LIVE: Kate Nash @ The Sugarmill, Stoke-on-Trent (20/03/2011)

Date: March 20th, 2011
Venue: The Sugarmill, Stoke-on-Trent
Support: Brigitte Aphrodite
Website: www.katenash.co.uk
MySpace: www.myspace.com/katenashmusic

Rating:

Following the huge mainstream success of her debut ‘Made Of Bricks’, 2010’s follow-up ‘My Best Friend Is You’ only marginally compared with its achievements on a commercial level. The traditional Kate Nash style never left though, and on the run up of shows before working upon her third record, the 23-year-old indie-pop songstress is hitting many smaller venues, including The Sugarmill in Stoke, to show she hasn’t disappeared anywhere.

First and only supporting act Brigitte Aphrodite (***) is a radical girl onstage, often looking like the music has morphed her into a whole new situation like a character of a story and acts sporadically upon it. Debut single ‘Happening’ and ‘Streets Of Bromley’ expose some of Brigitte‘s more catchier numbers, whereas the likes of ‘Ms. Hedonistic’ brings out the young sister to be alike to a slightly kookier cousin of Kate Nash.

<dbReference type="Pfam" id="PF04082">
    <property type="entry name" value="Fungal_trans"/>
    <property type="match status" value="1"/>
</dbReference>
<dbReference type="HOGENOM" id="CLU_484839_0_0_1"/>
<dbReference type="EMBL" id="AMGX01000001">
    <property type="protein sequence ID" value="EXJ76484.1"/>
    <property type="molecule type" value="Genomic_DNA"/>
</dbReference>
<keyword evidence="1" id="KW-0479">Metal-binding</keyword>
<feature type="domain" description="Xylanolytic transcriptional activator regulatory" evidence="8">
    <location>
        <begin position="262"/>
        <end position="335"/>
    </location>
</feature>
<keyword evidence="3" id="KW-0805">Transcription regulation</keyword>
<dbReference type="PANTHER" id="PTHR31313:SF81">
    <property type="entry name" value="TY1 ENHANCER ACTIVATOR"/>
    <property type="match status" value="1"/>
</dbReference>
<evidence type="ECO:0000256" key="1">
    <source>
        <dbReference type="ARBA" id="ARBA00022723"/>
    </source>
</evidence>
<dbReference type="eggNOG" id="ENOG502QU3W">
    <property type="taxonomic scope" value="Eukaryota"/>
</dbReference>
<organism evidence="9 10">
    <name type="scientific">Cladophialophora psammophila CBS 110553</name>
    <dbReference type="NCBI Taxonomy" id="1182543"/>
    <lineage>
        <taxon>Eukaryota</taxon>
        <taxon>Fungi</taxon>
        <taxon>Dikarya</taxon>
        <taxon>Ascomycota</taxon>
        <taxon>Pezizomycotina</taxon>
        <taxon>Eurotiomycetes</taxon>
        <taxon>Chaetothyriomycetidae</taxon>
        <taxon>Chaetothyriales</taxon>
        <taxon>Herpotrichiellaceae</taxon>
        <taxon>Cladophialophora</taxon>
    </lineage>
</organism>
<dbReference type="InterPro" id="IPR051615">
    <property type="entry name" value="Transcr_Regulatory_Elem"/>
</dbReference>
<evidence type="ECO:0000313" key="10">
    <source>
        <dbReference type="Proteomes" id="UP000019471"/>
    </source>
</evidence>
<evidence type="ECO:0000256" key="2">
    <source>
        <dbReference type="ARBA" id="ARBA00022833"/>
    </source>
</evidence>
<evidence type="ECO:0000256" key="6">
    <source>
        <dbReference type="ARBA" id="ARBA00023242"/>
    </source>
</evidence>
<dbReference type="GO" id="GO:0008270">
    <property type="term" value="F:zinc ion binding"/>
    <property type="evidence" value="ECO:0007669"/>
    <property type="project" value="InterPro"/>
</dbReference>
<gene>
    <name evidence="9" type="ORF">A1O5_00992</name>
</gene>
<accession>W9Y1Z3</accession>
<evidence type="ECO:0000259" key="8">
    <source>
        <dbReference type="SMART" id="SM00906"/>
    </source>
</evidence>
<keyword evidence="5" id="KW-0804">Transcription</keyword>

Starting her first night of the current tour in Stoke could’ve gone either way, but with the show selling out in a matter of a few short days, Kate Nash (****) could have done very little better than she did. Starting off with ‘I Just Love You More’, this was the beginning moment of what could be the biggest crowd reaction for the whole tour, most notably with the set’s quietest inclusion ‘I Hate Seagulls’, in which Kate struggles for a few minutes to begin the song due to the crowds screams of enjoyment. The remainder of the show continues on much the same, with her balance of songs taken across both albums, from the pop sensations ‘Do-Wah-Doo’ and ‘Foundations’ to the more piano-driven ‘Later On’ and ‘Mouthwash’. The liveliness of the London-grown singer is also pleasantly surprising, and couldn’t be said more for when she clambers and stands atop her keyboard at the end of set closer, ‘Pumpkin Soup’. Rest assured, Kate Nash hasn’t faded away just yet.

Written by Zach Redrup